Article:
Professor Sarah-Jayne Blakemore of the developmental group at University College London’s (UCL) Institute of Cognitive Neuroscience and her research assistant, Emily Garrett, a medical student at UCL, write:
When Rosalind Franklin (pictured) died of cancer in 1958, aged just 37, her vital contribution to the discovery of the structure of DNA had not been fully recognised, but she is now remembered as one of Britain’s most important scientists.
Her memory also lives on through the Royal Society Rosalind Franklin Award, which supports the promotion of women in science, technology, engineering and mathematics. Such awards are vital, because, despite the many achievements and increasing numbers of female scientists, a quarter of the population cannot name a single one, living or dead. Why is it so hard? Part of the answer may lie in the way young people learn about science and scientists at school. Antiquated stereotypes about science may also play a role. We have tried to contribute towards changing this through the establishment of a new educational website for secondary school children who are interested in science: thescientific23.com
The research focus of our developmental group at the UCL Institute of Cognitive Neuroscience is the development of the teenage brain. We look specifically at the establishment of teenage-typical behaviours such as risk-taking and peer influence. We try to understand the biology behind these behaviours by carrying out studies that involve asking teenagers questions and studying images of their brains with MRI scanners.
The lab’s work involves spending time in schools with teenagers. Something that often surprises us during these visits is the prevailing misconception among school children and adolescents that professors of science must surely be men. This is an opinion that is not assumed in isolation amongst the younger generation; it is a belief held by many, regardless of age or occupation. This is surprising because there are now many female professors of science and their prevalence is increasing. Perhaps this is more obvious to us because we work in science with them; it may be that they are less visible in schools or to the general public than their male colleagues, who have the advantage of many decades of publicity and centuries of scientific history behind them.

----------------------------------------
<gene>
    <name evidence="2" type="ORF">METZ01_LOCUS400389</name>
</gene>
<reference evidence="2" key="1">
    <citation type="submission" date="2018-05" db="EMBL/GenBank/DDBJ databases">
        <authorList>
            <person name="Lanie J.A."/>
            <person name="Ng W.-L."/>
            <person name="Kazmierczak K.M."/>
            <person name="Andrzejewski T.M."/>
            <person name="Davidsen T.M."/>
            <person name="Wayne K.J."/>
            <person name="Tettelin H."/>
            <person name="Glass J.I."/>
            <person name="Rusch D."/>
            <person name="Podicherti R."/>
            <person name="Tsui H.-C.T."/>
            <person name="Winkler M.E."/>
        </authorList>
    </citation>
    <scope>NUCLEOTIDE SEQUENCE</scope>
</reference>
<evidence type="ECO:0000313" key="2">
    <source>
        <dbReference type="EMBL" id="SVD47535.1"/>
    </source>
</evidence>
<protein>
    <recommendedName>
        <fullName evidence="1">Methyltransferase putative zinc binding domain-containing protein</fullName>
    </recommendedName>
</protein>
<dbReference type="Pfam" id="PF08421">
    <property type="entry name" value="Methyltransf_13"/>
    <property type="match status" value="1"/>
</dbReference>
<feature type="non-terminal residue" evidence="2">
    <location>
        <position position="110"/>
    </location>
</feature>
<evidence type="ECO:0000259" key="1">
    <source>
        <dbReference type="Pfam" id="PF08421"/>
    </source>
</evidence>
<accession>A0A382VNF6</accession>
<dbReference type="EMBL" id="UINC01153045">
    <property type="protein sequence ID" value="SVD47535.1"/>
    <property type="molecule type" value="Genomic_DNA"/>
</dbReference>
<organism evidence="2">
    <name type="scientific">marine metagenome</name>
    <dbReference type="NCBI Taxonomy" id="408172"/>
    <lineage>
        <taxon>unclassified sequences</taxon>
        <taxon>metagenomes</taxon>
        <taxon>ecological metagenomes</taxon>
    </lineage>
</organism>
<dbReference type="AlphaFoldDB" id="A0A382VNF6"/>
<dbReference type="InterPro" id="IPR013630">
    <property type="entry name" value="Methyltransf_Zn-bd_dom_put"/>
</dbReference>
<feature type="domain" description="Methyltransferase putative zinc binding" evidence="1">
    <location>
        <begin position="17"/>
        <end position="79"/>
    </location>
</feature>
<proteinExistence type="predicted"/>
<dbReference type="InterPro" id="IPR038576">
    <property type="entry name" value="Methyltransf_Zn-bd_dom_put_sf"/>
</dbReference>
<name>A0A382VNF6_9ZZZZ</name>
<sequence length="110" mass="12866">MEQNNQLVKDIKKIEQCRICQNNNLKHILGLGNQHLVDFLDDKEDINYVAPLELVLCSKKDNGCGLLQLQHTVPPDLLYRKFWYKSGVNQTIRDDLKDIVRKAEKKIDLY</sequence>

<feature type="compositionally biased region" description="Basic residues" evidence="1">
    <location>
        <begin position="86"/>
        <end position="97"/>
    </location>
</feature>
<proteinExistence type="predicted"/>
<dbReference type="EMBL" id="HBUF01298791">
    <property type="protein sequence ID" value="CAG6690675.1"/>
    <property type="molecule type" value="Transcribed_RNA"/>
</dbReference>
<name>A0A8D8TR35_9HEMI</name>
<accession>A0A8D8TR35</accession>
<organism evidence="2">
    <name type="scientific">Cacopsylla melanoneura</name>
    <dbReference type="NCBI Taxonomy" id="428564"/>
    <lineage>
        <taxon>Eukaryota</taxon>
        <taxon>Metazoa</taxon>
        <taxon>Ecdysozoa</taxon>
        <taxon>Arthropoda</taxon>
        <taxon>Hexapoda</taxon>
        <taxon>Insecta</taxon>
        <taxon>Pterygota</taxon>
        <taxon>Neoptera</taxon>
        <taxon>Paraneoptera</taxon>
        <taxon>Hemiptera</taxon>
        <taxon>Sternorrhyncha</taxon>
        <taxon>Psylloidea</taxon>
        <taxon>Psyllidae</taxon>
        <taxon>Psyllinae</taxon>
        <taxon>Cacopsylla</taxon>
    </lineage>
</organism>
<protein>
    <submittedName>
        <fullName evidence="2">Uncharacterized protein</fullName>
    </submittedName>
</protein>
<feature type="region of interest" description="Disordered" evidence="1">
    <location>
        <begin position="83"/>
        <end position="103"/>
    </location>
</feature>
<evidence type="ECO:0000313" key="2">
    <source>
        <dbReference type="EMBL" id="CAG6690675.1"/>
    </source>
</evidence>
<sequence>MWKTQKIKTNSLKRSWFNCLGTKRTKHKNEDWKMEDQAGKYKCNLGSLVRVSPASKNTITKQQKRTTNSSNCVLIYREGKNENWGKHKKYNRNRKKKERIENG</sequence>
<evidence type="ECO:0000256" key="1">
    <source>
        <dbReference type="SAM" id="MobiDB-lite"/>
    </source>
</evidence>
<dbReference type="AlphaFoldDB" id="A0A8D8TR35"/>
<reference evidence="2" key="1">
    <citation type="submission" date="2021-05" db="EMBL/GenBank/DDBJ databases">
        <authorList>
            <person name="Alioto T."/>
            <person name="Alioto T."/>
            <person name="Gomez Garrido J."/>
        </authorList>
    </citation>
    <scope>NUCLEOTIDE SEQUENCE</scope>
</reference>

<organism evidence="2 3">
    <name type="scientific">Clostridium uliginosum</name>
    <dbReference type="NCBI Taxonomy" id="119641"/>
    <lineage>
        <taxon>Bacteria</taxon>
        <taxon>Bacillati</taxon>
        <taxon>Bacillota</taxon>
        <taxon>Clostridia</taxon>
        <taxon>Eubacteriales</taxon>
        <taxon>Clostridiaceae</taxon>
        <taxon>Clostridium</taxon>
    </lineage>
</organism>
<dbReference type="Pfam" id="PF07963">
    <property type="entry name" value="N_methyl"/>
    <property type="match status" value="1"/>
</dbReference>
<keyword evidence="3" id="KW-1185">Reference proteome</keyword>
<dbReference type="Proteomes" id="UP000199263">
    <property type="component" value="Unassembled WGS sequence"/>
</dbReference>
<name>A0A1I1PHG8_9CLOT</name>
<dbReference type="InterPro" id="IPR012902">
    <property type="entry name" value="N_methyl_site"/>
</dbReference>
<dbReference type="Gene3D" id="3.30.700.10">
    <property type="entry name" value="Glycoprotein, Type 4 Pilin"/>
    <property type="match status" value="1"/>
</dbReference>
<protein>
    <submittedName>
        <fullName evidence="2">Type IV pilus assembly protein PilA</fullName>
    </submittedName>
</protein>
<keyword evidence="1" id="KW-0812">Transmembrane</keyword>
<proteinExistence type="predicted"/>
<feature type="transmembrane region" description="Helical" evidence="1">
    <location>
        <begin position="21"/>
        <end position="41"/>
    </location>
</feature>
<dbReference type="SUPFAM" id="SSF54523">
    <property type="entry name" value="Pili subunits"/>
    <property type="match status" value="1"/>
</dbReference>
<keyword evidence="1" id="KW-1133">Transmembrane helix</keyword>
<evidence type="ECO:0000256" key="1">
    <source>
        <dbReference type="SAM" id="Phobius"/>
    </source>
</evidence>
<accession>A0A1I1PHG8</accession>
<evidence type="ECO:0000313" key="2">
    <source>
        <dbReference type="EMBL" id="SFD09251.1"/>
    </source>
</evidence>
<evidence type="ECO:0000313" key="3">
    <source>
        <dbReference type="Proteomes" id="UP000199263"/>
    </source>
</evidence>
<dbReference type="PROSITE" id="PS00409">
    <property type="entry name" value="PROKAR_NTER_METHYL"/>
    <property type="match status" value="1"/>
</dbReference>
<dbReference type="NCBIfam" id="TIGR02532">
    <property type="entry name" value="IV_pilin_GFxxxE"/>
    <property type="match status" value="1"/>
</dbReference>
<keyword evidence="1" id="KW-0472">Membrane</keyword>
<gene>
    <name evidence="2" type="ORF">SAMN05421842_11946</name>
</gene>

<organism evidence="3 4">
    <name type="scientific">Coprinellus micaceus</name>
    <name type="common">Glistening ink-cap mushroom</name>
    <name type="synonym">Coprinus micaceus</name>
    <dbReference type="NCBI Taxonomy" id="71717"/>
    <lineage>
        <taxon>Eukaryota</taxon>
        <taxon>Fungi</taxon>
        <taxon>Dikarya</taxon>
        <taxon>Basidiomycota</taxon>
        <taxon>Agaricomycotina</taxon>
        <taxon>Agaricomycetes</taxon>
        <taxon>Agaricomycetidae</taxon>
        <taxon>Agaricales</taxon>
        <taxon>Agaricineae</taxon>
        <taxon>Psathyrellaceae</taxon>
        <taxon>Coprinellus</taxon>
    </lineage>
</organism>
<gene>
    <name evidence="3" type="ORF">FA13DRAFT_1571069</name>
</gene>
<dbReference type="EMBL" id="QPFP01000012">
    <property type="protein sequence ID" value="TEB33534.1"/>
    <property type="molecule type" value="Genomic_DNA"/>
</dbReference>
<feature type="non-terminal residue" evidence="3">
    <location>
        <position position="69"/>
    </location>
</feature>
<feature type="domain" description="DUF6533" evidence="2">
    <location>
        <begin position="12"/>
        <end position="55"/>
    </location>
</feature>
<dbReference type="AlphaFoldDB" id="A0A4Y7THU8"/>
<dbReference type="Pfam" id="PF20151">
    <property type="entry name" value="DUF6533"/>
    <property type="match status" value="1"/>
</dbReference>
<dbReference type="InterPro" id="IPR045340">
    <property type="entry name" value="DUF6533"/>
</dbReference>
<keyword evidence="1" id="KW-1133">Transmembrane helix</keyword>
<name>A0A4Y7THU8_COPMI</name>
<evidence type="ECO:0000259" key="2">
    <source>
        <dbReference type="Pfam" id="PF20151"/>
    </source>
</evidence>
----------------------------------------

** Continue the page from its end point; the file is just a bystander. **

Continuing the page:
Prior to the 20th century, female scientists tended to be presented as having supported their male colleagues, rather than as pioneers of their own right. It is difficult to determine whether this was through their own choice, arising from the values of society, a lack of female empowerment, or because they really didn’t do as much as their male colleagues. However, recent history has seen major changes for women in the UK, who can now vote, receive the same education as their male peers, enter almost any career and choose to stay in it if they wish to, with or without a husband and children. Over the same period the number of female scientists has risen.
Lagging behind this increase in female scientists, however, is a transformation of old-fashioned preconceptions about science, which continues to be regarded as traditionally male. In addition to this, it is reported that women in science still receive less pay, fewer promotions and fewer grants than their male counterparts. Perhaps their roles in science are also less well publicised, and consequently less well acknowledged; recent studies have highlighted that although about half of those who receive doctoral degrees in science in the US and Europe are women, less than a fifth of professors in the field are female.